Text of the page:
by Carlin Doyle
“What a lot of Christians need to understand is that gates are meant to keep people out.”
A few months ago, Lecrae spoke in an interview (below) about his goals with his music. He addressed a Biblical passage that he believes many Christians may not have understood. He spoke about Jesus’ words in Matthew 16:18 that Jesus will build his church, “and the gates of hell will not prevail against it.”
“Gates are meant to keep people out,” he said. “He [Jesus] means the gates of hell will not keep us from storming through hell’s gates and establishing his kingdom in every area.” He continues, “And so that’s how I approach music and hip hop… We’re not supposed to stay behind our little gates, we’re supposed to go in there…”
Lecrae’s new mixtape, Church Clothes 3, which released on Friday without any notice to fans, continues Lecrae’s mission of reaching those outside of Christian circles and cliques with the message of Jesus.
The first Church Clothes mixtape in 2011 started Lecrae’s journey, of speaking as a Christian to unchurched, non-religious urban youth. The concept of “church clothes” is someone who feels the need to come “dressed up” to God – needing to be clean before you meet with Him. Speaking in the language of hip hop and in ways that will be most clear, Lecrae tries to show through his own life that you don’t need to come to God wearing church clothes.
With a strong focus on social justice in America, Church Clothes 3 is probably Lecrae’s darkest record yet. In the wake of the past year in America, with racial tension, police brutality, growing social unrest, as well as frequent criticism, Lecrae expresses a lot of anger, frustration and struggle.
The mixtape starts brutally quickly, addressing paedophilia in America from the very first line, in Freedom (feat. N’Dambi). The track is passionate and aggressive as Lecrae reflects on the brokenness in the world, and in America. “Freedom has a price nobody’s paying… I’m out here chasing my freedom, they’re out here chopping my feet off.” He mourns the fact that so many are content with slavery to the things of this world.
The second track, Gangland (feat. Propaganda), is quite central to the whole mixtape. Lecrae addresses the history of gangs in America, and why the urban community is so full of devastation. Propaganda shares, “It was a crooked system just like this that left the King of Kings bloodless.” Jesus was killed by corrupt officials in his day, and we who follow him should not be surprised by the same corruption in our day.
Lecrae is also angry at the harsh attacks his critics have been firing towards him over the last few years. If Facebook is anything to go off, Lecrae is harshly criticised by many so-called Christians who frequently condemn him to hell. It is a sad reality that most of the hatred he has received has been from people calling themselves Christians.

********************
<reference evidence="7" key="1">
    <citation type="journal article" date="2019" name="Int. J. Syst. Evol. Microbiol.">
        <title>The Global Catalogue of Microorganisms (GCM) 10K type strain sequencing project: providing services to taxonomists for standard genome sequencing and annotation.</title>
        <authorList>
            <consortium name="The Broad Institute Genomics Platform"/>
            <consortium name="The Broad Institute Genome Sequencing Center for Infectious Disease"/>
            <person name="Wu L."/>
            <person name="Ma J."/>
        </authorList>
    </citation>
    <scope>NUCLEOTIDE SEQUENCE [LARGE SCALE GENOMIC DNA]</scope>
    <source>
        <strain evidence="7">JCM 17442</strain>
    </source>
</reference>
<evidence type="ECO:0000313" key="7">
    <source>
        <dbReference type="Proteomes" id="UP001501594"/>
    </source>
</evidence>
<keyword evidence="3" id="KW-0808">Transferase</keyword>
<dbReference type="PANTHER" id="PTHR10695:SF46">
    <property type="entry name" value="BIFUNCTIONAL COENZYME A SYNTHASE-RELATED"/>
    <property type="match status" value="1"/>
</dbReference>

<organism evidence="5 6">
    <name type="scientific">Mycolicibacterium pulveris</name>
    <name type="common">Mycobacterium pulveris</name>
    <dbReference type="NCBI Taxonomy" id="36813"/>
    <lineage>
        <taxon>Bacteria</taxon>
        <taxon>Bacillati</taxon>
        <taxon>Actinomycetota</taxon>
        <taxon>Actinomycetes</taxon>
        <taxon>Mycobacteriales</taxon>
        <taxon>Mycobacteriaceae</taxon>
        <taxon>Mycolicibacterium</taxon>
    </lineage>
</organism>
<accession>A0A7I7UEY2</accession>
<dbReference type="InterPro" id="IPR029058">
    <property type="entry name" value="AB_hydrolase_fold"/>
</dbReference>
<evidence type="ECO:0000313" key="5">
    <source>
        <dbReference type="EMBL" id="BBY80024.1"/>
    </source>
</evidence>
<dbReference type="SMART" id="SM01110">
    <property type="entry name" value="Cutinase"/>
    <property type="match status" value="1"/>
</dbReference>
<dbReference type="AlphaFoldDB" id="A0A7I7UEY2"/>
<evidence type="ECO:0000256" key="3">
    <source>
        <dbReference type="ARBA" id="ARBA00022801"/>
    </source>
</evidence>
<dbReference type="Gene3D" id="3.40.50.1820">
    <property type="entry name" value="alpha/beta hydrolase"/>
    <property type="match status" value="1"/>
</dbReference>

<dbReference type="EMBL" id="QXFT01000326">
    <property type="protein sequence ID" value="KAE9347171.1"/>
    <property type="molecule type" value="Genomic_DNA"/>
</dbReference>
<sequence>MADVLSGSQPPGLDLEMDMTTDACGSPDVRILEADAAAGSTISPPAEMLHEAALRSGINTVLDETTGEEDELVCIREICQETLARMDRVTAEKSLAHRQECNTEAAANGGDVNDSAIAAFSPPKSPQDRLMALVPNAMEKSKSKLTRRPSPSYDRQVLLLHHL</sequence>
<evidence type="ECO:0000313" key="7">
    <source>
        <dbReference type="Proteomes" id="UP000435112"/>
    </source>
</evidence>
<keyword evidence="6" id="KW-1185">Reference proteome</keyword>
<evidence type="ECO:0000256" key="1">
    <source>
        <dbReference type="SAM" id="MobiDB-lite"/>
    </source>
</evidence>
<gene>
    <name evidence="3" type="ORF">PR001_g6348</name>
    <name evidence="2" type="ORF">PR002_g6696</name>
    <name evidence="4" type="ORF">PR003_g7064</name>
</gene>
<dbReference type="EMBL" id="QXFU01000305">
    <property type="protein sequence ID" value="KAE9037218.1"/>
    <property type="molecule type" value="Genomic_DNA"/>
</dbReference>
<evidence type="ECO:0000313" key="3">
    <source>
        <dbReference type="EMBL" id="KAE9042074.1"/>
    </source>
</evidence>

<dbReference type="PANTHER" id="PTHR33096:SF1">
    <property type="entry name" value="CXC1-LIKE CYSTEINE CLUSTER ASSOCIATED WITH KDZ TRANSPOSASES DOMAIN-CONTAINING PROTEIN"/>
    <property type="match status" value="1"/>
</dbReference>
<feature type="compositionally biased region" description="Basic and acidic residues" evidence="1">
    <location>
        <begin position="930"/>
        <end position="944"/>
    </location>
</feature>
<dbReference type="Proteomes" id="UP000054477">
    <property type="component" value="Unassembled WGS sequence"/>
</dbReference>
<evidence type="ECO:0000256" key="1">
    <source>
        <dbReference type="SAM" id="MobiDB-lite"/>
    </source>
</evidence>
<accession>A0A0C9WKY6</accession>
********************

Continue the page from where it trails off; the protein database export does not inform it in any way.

Each track is dark yet passionately driven. However, it isn’t all so negative – in Cruising, Lecrae shares a simple story of a day in his life, and recognising God’s goodness and peace in the simple things. He accepts the reality that many just won’t like him, in It Is What It Is, and Can’t Do You (feat. E-40).
In Misconceptions 3 (feat. John Givez, JGivens and Jackie Hill Perry), Lecrae continues the trend of having artists that he admires share what they think are big misconceptions about Christianity, and Christian Hip Hop. It is a powerful track that compels you to listen.
At the same time, I can’t help but feel that the record seems rushed. While this may sound harsh, after having Anomaly, Lecrae’s previous Grammy Award-winning album, on repeat, I’ve come to admire how much his music has grown in production quality over the years, as well as the other releases on Lecrae’s label, Reach Records. Many of the recent releases have phenomenal production and attention to detail, turning good records into great ones. However, the Church Clothes trilogy seems to feel quite rushed, and the finer details are left a little simplistic and repetitive.
That being said, Lecrae is one of my biggest musical heroes, and I think I would purchase and appreciate anything he released. He is also totally unique as a Christian in the secular media, and in the world of mainstream hip hop. He has earned great respect for his perspective as a Christian, and as a hip hop artist. Church Clothes 3 continues Lecrae’s exploration of new territory, where very, very few Christians have gone before, in an effort to love real and hurting lost people.
The Verdict: Church Clothes 3 is a dark and gritty record with a strong element of current social justice issues. It lacks creativity in production, yet remains a quality record. 3/5
Church Clothes 3 by Lecrae is available now on iTunes.